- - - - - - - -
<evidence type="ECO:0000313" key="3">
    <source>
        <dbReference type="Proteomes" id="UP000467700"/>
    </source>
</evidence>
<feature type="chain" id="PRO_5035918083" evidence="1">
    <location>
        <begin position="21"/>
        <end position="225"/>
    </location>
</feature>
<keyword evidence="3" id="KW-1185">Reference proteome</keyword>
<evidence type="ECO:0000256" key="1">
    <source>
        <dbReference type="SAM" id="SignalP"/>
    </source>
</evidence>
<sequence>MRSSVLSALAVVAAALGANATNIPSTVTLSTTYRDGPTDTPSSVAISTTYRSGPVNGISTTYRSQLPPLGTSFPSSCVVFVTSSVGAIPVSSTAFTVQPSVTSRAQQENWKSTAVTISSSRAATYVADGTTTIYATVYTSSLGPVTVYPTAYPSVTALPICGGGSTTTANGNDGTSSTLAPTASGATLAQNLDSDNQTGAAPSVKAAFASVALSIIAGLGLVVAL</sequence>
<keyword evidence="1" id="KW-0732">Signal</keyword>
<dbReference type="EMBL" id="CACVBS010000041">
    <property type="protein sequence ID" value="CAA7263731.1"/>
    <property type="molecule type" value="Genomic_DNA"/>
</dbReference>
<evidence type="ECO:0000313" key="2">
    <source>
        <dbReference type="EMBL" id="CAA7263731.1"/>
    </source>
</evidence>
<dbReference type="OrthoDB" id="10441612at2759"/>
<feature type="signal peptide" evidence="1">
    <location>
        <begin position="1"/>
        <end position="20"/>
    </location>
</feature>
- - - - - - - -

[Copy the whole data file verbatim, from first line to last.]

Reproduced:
<evidence type="ECO:0000313" key="3">
    <source>
        <dbReference type="Proteomes" id="UP000467700"/>
    </source>
</evidence>
<feature type="chain" id="PRO_5035918083" evidence="1">
    <location>
        <begin position="21"/>
        <end position="225"/>
    </location>
</feature>
<keyword evidence="3" id="KW-1185">Reference proteome</keyword>
<evidence type="ECO:0000256" key="1">
    <source>
        <dbReference type="SAM" id="SignalP"/>
    </source>
</evidence>
<sequence>MRSSVLSALAVVAAALGANATNIPSTVTLSTTYRDGPTDTPSSVAISTTYRSGPVNGISTTYRSQLPPLGTSFPSSCVVFVTSSVGAIPVSSTAFTVQPSVTSRAQQENWKSTAVTISSSRAATYVADGTTTIYATVYTSSLGPVTVYPTAYPSVTALPICGGGSTTTANGNDGTSSTLAPTASGATLAQNLDSDNQTGAAPSVKAAFASVALSIIAGLGLVVAL</sequence>
<keyword evidence="1" id="KW-0732">Signal</keyword>
<dbReference type="EMBL" id="CACVBS010000041">
    <property type="protein sequence ID" value="CAA7263731.1"/>
    <property type="molecule type" value="Genomic_DNA"/>
</dbReference>
<evidence type="ECO:0000313" key="2">
    <source>
        <dbReference type="EMBL" id="CAA7263731.1"/>
    </source>
</evidence>
<dbReference type="OrthoDB" id="10441612at2759"/>
<feature type="signal peptide" evidence="1">
    <location>
        <begin position="1"/>
        <end position="20"/>
    </location>
</feature>